It is hard to replace coal by alternative energies in Tajikistan in the foreseeable future, say EDB experts

  • Sep 08, 2017
  • Asia Plus

For Tajikistan, the coal being produced in the country is an energy raw material and it will be hard to replace it by alternative energies in the foreseeable future, says The Coal Mining in the EDB Countries survey released by the Eurasian Development Bank (EDB) on September 7.

Exploration and development of coal fields has been intensified in Tajikistan since 2012 when Uzbekistan stopped gas shipments to Tajikistan, according to the survey.

The survey, in particular, notes that during the period from 2012 to 2016, average annual growth rates were approximately 44 percent.  “Over the first six months of this year, average annual growth rates have been estimated at 20.6 percent (up to 541,000 tons).  In the medium term, the government intends to essentially increase production capacity of coal mining in order to meet internal requirements in cola and provide export of coal,” EDB experts stressed.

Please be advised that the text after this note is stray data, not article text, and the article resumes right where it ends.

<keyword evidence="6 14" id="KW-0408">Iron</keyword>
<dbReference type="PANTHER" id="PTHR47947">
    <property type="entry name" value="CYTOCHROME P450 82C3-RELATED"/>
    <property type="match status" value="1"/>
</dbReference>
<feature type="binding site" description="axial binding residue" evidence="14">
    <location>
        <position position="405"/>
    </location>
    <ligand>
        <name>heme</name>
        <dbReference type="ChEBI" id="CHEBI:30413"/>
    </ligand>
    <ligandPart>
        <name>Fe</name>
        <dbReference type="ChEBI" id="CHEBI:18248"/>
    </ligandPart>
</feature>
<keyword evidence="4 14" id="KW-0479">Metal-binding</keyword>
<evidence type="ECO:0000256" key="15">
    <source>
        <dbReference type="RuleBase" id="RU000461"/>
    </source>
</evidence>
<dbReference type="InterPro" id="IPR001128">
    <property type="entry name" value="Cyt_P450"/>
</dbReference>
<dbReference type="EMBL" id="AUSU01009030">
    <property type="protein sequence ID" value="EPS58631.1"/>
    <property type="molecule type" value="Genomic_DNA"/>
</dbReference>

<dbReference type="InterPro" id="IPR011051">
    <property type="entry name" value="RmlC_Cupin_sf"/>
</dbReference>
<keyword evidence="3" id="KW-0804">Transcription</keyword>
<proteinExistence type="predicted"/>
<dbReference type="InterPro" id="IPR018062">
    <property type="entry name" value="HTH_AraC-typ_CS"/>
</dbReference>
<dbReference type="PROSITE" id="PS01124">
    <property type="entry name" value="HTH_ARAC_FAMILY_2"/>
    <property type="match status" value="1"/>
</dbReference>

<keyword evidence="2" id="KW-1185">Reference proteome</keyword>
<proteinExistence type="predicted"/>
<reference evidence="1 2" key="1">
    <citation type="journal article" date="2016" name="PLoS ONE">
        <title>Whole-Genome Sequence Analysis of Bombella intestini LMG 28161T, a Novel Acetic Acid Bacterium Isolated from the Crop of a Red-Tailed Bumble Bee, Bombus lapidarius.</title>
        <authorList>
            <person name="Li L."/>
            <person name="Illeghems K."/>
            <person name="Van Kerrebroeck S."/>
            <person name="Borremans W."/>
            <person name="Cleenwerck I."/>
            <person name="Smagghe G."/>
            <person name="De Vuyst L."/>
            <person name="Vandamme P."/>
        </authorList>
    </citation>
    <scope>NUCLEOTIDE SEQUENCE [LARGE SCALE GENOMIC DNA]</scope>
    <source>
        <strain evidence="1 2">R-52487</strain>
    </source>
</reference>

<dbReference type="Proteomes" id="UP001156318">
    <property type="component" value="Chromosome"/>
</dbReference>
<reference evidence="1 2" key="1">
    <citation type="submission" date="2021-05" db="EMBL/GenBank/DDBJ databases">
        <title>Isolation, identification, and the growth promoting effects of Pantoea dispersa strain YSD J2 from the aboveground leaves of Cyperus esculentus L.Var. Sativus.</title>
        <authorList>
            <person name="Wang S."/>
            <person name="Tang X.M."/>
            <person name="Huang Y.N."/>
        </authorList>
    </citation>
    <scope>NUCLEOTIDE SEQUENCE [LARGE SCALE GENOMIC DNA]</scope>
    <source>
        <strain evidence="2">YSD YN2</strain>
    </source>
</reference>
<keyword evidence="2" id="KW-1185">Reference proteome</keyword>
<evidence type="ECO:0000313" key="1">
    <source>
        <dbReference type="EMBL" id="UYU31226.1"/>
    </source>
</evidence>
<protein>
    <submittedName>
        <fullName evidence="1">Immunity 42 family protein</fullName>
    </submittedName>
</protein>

They say the coal mining in Tajikistan has vast prospects for further development.

According to EDB experts, Tajikistan’s possible coal reserves are estimated at least 4.3 billion tons.

Recall, Tajikistan last year produced 1.4 million tons of coal.  Over the first six months of this year, Tajikistan has produced 540,000 tons of coal, which is nearly 100,000 tons more than in the same period last year.  

Since 2007, more than more than 160 industrial enterprises in Tajikistan have been shifted to coal and  more than 200 coal-fired enterprises now operate in the country.

Eurasian Development Bank (EDB) is an international financial organization founded by Russia and Kazakhstan in 2006.  The members of the Bank are Russia, Kazakhstan, Armenia, Tajikistan and Belarus (2010).  Other states or international organizations can become members by joining the Agreement Establishing the EDB.  The Bank has the status of an international organization, and is subject to international law.